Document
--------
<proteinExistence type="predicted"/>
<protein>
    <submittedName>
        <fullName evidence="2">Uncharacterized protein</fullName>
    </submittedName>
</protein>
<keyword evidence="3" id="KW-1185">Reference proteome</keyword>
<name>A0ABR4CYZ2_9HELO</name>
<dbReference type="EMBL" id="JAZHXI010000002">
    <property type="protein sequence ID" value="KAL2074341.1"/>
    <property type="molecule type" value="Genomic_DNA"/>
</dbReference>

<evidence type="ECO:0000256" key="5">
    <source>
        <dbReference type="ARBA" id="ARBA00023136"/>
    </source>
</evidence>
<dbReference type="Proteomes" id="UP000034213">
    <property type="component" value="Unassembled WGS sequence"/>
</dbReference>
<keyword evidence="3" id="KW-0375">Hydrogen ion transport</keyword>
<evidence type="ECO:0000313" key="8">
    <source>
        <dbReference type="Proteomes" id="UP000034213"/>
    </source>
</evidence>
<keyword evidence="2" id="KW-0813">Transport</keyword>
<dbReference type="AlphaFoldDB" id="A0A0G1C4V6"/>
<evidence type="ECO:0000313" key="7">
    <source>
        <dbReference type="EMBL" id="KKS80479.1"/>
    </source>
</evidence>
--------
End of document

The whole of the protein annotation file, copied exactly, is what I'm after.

<proteinExistence type="predicted"/>
<protein>
    <submittedName>
        <fullName evidence="2">Uncharacterized protein</fullName>
    </submittedName>
</protein>
<keyword evidence="3" id="KW-1185">Reference proteome</keyword>
<name>A0ABR4CYZ2_9HELO</name>
<dbReference type="EMBL" id="JAZHXI010000002">
    <property type="protein sequence ID" value="KAL2074341.1"/>
    <property type="molecule type" value="Genomic_DNA"/>
</dbReference>

<evidence type="ECO:0000256" key="5">
    <source>
        <dbReference type="ARBA" id="ARBA00023136"/>
    </source>
</evidence>
<dbReference type="Proteomes" id="UP000034213">
    <property type="component" value="Unassembled WGS sequence"/>
</dbReference>
<keyword evidence="3" id="KW-0375">Hydrogen ion transport</keyword>
<evidence type="ECO:0000313" key="8">
    <source>
        <dbReference type="Proteomes" id="UP000034213"/>
    </source>
</evidence>
<keyword evidence="2" id="KW-0813">Transport</keyword>
<dbReference type="AlphaFoldDB" id="A0A0G1C4V6"/>
<evidence type="ECO:0000313" key="7">
    <source>
        <dbReference type="EMBL" id="KKS80479.1"/>
    </source>
</evidence>